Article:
"By the second inning," Schwalenberg recalls with a grin, "they were usually buying."

Beer cost 95 cents a pop (it's $7.25 now) and the vendors had to pour each glass bottle individually. No one had thought to cut off sales in the seventh inning to prevent drunken driving. In fact, the vendors sold beers for the road as the fans streamed out the exits.

Schwalenberg eventually moved downstairs and became the No. 1 beer salesman at Memorial Stadium. He formed bonds with regulars who sat in the same seats day after day, year after year. He allowed many to run tabs. Once, a local doctor ducked out of the season's last game without settling his bill only to mail a check to Schwalenberg at the museum, generous tip included.

Other customers asked their "beer guy" to tag along on road trips. A fan known as "Dan the Barking Dog," famous for spooking opposing players with his canine calls, invited Schwalenberg to his Christmas party.

"You really got to know people," Schwalenberg says.

In 1983, he not only got to sell beer at the World Series; he began volunteering at the Babe Ruth Birthplace and Museum. That led to a full-time job at the historic house, which later expanded to the much larger Sports Legends Museum at Camden Yards. As curator, he gets to inspect all the neat artifacts that people find in the attic.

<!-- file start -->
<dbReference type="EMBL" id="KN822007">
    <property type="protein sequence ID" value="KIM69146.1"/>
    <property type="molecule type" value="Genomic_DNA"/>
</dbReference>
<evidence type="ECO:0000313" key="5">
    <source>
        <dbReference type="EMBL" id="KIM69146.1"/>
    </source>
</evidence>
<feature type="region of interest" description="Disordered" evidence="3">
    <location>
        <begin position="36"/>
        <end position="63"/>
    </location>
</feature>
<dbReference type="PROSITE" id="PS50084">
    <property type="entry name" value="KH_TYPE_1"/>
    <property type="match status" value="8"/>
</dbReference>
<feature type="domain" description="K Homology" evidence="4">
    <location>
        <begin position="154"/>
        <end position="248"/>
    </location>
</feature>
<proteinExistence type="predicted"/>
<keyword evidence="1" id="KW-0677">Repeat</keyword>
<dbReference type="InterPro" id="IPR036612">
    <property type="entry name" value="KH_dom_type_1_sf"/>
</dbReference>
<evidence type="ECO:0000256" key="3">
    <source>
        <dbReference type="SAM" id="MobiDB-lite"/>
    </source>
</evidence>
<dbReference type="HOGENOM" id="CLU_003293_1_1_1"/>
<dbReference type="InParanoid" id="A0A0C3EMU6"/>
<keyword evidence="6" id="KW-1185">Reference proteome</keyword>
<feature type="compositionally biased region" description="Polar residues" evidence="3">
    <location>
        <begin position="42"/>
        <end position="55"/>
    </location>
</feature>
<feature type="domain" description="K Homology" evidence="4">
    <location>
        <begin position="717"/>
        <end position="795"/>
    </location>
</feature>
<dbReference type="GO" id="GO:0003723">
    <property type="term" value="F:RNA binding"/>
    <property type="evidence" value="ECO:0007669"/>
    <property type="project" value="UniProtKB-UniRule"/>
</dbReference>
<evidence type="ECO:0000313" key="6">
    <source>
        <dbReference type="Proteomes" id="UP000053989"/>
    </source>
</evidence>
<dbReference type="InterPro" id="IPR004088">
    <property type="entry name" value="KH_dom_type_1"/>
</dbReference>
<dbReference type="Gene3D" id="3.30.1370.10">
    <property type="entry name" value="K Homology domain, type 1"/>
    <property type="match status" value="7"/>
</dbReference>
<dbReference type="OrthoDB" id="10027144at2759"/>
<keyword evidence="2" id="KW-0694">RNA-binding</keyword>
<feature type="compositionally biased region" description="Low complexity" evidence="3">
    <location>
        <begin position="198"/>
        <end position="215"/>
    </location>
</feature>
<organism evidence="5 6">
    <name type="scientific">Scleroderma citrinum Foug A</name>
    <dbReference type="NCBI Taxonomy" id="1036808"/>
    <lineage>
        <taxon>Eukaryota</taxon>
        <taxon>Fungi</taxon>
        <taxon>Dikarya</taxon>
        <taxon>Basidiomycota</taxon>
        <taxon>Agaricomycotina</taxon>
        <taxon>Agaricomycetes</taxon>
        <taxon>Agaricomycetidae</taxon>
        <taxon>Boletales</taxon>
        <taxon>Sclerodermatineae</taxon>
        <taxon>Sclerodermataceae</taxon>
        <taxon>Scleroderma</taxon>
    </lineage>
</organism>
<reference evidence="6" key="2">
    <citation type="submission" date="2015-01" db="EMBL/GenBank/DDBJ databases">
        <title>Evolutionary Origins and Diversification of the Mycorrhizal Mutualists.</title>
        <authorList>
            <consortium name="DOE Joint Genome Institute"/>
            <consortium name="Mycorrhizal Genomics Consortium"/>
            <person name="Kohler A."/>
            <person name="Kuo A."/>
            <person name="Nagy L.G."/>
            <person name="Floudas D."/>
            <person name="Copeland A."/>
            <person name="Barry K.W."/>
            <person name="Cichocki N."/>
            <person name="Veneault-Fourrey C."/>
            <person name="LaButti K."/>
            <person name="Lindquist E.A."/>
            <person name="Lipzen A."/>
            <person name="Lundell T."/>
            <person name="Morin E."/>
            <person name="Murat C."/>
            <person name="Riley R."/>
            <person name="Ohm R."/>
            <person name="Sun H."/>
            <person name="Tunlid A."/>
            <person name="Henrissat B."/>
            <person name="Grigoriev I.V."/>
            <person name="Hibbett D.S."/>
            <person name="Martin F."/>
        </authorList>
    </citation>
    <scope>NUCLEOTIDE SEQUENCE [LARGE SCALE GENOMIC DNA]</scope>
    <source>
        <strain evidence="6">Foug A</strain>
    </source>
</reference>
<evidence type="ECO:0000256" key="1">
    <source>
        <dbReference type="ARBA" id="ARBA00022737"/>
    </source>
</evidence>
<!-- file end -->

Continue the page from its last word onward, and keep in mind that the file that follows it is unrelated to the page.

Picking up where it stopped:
He'll never forget the day that a guy named Harry Howe III strode into the old museum with a brown paper bag. He pulled out a tiny uniform that his father had worn as a 4-year-old bench mascot for the great Orioles of the 1890s, complete with striped socks and miniature bat.

"I love the oddball stuff," Schwalenberg says.

He unlocks the storage room in the museum's basement and slips on a pair of cotton gloves to handle the latest arrivals — John Unitas' 1958 championship jacket with the quarterback's name stitched on the inside and the batting gloves Derek Jeter wore when he recently passed Ruth on the Yankees hit list.

"I'm even shocked myself sometimes at how excited I get when a new piece comes in," Schwalenberg says.

He might not feel quite the same romance for his night job. The days of knowing all his customers, running tabs and selling out cases in one jog through a crowded section are gone.

But watching Schwalenberg bop up and down the aisles, you'd never guess his age. He rises at 5:30 a.m. to jog most days and plans to run his first marathon this fall. After three decades of hefting beers, he doesn't see any reason to quit soon.

"I guess my body will tell me when it's time to stop," he says. "I still enjoy going to work."


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